The proposal presented options for an 18 dwelling integrated papakāinga master plan which included four different house types (2-5 bedrooms). The 18 dwellings proposed consisted of three pairs of 2 bedroom duplex kaumātua flats with shared driveways and entry courtyards with all other houses to be fully self-contained. The masterplan also featured communal gardening and recreation areas, pedestrian links to Pūkaki Marae, and, most importantly, no fences between dwellings, which enabled and required a communal maintenance plan.
In 2010, following a meeting with Central Government officials, the trust set up a housing project team.
- William Rauwhero - Project Manager
- Stephanie Wade - Project Coordinator
- Leaha Clark - Project Administrator
- Fred Van der Sande - Property Development Consultant
- Te Aroha Wade - IRD Reporting
A funding agreement with Te Puni Kōkiri was also granted, which has enabled the trust to develop an updated papakāinga housing proposal. The project team organised and administered the numerous meetings and hui with whānau, land owners, and contributing agency personnel and have been suppoted by a range of central government, Māori development and hapū based organisations as follows:
- Pauline Tangohau - Te Puni Kōkiri Head Office, Wellington
- Tom Kemp - Housing New Zealand Corporation
- Tamati Olsen - Housing New Zealand Corporation
- Brian Donnelly - NZ Housing Foundation
- Rangita Wilson - Huakina Development Trust Housing
- Maria Graham - Māori Land Court, Ministry of Justice
- Victoria Kingi - Mangatawa Housing Horaparaikete Whānau, Tauranga
- Manukau City Council’s staff Ross Brackebush (Senior Consulting Engineer) and Karen McAulay (Senior Policy Analyst) were also assigned to the project to deal with resource consents and policy issues.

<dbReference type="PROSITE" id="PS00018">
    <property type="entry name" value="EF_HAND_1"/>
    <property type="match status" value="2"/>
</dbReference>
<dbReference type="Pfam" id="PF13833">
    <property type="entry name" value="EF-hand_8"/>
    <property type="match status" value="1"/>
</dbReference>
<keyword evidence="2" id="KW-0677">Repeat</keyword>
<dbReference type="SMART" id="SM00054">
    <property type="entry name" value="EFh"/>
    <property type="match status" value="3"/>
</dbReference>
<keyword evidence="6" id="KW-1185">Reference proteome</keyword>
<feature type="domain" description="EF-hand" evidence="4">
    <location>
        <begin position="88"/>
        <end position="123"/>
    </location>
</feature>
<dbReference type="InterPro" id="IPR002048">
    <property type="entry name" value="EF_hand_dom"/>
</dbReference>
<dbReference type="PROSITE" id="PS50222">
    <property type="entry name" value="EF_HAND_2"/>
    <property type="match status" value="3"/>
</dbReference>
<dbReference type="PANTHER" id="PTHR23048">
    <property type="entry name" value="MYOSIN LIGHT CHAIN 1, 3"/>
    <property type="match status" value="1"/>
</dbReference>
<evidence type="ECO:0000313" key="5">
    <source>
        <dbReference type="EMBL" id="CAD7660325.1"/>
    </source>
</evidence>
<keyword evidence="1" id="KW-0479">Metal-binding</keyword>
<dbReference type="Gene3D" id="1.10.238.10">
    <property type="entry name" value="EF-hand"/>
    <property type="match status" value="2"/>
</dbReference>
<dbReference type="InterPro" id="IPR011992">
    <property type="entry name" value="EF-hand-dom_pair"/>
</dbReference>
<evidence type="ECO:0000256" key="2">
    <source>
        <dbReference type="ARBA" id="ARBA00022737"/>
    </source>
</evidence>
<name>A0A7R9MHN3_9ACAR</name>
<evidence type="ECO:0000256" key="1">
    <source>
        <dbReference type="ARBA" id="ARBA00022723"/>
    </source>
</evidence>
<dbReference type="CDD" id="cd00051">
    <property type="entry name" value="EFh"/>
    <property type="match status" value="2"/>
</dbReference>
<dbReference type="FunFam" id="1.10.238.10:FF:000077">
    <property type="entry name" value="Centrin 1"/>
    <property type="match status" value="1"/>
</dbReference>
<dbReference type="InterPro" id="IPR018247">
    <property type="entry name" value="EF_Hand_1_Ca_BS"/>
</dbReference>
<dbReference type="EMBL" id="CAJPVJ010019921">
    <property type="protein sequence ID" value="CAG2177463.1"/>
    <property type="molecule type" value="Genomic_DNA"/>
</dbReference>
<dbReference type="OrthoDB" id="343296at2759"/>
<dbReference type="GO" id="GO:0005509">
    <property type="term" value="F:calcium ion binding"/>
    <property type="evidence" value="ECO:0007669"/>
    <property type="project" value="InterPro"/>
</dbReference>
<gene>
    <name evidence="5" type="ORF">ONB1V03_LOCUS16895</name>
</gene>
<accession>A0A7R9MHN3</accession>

Sadly William Rauwhero passed away in December 2010 and new co project managers were appointed namely Leaha Clark and Brian Donnelly (NZ Housing Foundation). Julie Wade has primarily assumed the mantle of Hapū leadership for the project since William’s passing.
- Te Ākitai as Manawhenua being central to all decision making and planning processes down to detailed house design features and material choices.
- Unity of the 3 branches of the whānau and their ability to work together with the wider project team toward the common goal.
- Effective project management, a skilled cross disciplinary project team and multi government agency support. All of these dimensions took time to build (4 years) to the levels which have eventually combined to ensure the project is fully funded and signed off by Housing New Zealand Corporation (HNZC) and the Social Housing Unit.
- Networking and relationship building undertaken by hapū members with Manukau City officials over the last 20 years.
- Maintenance of key relationships with individuals in the Auckland Council who were able to direct other Auckland Council staff to provide assistance to the papakāinga development team.
- Communications – Clear and transparent communications process – keeping all whānau members updated with progress, holding regular hui and including the establishment of a website and facebook page.
- A critical barrier was funding with the affordability of the loans required for the larger (4 and 5 bedroom) Papakāinga homes. Here it was essential that the whare were able to be designed around existing whānau dynamics and demographics (as opposed to income thresholds) with the need to accommodate more adults and more children per whare. This financial barrier was eventually overcome with the critical assistance of the New Zealand housing foundation who were able to put together a 10 dwelling stage 1 loan and grant package which could be supported by HNZC and the ASB Trust.